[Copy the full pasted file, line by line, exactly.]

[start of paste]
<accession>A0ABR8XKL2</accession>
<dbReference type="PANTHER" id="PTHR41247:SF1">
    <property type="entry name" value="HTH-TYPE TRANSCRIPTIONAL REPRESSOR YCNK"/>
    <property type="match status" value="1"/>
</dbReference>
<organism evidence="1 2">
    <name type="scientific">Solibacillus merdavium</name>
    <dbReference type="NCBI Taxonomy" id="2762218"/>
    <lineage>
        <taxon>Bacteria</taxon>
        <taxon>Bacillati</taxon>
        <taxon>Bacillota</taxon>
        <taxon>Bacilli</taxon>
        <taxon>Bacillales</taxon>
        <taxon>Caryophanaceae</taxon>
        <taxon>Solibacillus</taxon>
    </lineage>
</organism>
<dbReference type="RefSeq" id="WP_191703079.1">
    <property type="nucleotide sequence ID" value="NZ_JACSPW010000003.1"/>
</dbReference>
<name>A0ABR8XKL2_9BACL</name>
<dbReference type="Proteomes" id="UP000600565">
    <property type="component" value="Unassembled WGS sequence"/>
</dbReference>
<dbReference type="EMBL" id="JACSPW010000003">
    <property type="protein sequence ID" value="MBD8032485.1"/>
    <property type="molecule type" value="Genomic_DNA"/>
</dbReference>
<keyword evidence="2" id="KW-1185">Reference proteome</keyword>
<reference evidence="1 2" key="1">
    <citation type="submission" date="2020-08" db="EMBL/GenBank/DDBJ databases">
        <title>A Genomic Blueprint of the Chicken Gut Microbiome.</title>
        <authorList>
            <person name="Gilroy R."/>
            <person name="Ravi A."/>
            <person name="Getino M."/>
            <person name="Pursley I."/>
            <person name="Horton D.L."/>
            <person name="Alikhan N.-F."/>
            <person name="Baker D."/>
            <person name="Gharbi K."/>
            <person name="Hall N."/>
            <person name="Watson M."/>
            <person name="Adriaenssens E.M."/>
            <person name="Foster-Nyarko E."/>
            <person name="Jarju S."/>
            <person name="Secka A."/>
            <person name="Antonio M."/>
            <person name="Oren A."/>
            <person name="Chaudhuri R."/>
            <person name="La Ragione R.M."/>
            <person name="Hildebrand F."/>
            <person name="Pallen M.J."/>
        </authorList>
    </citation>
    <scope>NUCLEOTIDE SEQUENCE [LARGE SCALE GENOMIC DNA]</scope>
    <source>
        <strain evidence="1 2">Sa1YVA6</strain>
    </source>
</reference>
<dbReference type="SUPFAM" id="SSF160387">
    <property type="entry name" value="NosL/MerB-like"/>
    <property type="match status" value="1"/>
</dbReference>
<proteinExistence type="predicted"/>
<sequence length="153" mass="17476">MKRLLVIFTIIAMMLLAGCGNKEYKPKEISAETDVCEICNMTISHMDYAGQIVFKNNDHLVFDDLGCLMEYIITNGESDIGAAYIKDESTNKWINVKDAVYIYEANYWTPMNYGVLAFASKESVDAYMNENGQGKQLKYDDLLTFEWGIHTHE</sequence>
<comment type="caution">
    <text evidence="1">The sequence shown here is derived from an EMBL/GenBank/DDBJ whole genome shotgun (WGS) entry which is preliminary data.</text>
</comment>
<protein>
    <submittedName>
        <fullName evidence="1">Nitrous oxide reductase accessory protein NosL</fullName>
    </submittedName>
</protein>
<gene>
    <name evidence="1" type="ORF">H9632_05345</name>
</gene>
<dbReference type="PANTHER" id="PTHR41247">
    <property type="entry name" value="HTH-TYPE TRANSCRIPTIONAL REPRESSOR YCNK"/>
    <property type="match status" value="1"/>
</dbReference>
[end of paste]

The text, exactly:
<accession>A0ABR8XKL2</accession>
<dbReference type="PANTHER" id="PTHR41247:SF1">
    <property type="entry name" value="HTH-TYPE TRANSCRIPTIONAL REPRESSOR YCNK"/>
    <property type="match status" value="1"/>
</dbReference>
<organism evidence="1 2">
    <name type="scientific">Solibacillus merdavium</name>
    <dbReference type="NCBI Taxonomy" id="2762218"/>
    <lineage>
        <taxon>Bacteria</taxon>
        <taxon>Bacillati</taxon>
        <taxon>Bacillota</taxon>
        <taxon>Bacilli</taxon>
        <taxon>Bacillales</taxon>
        <taxon>Caryophanaceae</taxon>
        <taxon>Solibacillus</taxon>
    </lineage>
</organism>
<dbReference type="RefSeq" id="WP_191703079.1">
    <property type="nucleotide sequence ID" value="NZ_JACSPW010000003.1"/>
</dbReference>
<name>A0ABR8XKL2_9BACL</name>
<dbReference type="Proteomes" id="UP000600565">
    <property type="component" value="Unassembled WGS sequence"/>
</dbReference>
<dbReference type="EMBL" id="JACSPW010000003">
    <property type="protein sequence ID" value="MBD8032485.1"/>
    <property type="molecule type" value="Genomic_DNA"/>
</dbReference>
<keyword evidence="2" id="KW-1185">Reference proteome</keyword>
<reference evidence="1 2" key="1">
    <citation type="submission" date="2020-08" db="EMBL/GenBank/DDBJ databases">
        <title>A Genomic Blueprint of the Chicken Gut Microbiome.</title>
        <authorList>
            <person name="Gilroy R."/>
            <person name="Ravi A."/>
            <person name="Getino M."/>
            <person name="Pursley I."/>
            <person name="Horton D.L."/>
            <person name="Alikhan N.-F."/>
            <person name="Baker D."/>
            <person name="Gharbi K."/>
            <person name="Hall N."/>
            <person name="Watson M."/>
            <person name="Adriaenssens E.M."/>
            <person name="Foster-Nyarko E."/>
            <person name="Jarju S."/>
            <person name="Secka A."/>
            <person name="Antonio M."/>
            <person name="Oren A."/>
            <person name="Chaudhuri R."/>
            <person name="La Ragione R.M."/>
            <person name="Hildebrand F."/>
            <person name="Pallen M.J."/>
        </authorList>
    </citation>
    <scope>NUCLEOTIDE SEQUENCE [LARGE SCALE GENOMIC DNA]</scope>
    <source>
        <strain evidence="1 2">Sa1YVA6</strain>
    </source>
</reference>
<dbReference type="SUPFAM" id="SSF160387">
    <property type="entry name" value="NosL/MerB-like"/>
    <property type="match status" value="1"/>
</dbReference>
<proteinExistence type="predicted"/>
<sequence length="153" mass="17476">MKRLLVIFTIIAMMLLAGCGNKEYKPKEISAETDVCEICNMTISHMDYAGQIVFKNNDHLVFDDLGCLMEYIITNGESDIGAAYIKDESTNKWINVKDAVYIYEANYWTPMNYGVLAFASKESVDAYMNENGQGKQLKYDDLLTFEWGIHTHE</sequence>
<comment type="caution">
    <text evidence="1">The sequence shown here is derived from an EMBL/GenBank/DDBJ whole genome shotgun (WGS) entry which is preliminary data.</text>
</comment>
<protein>
    <submittedName>
        <fullName evidence="1">Nitrous oxide reductase accessory protein NosL</fullName>
    </submittedName>
</protein>
<gene>
    <name evidence="1" type="ORF">H9632_05345</name>
</gene>
<dbReference type="PANTHER" id="PTHR41247">
    <property type="entry name" value="HTH-TYPE TRANSCRIPTIONAL REPRESSOR YCNK"/>
    <property type="match status" value="1"/>
</dbReference>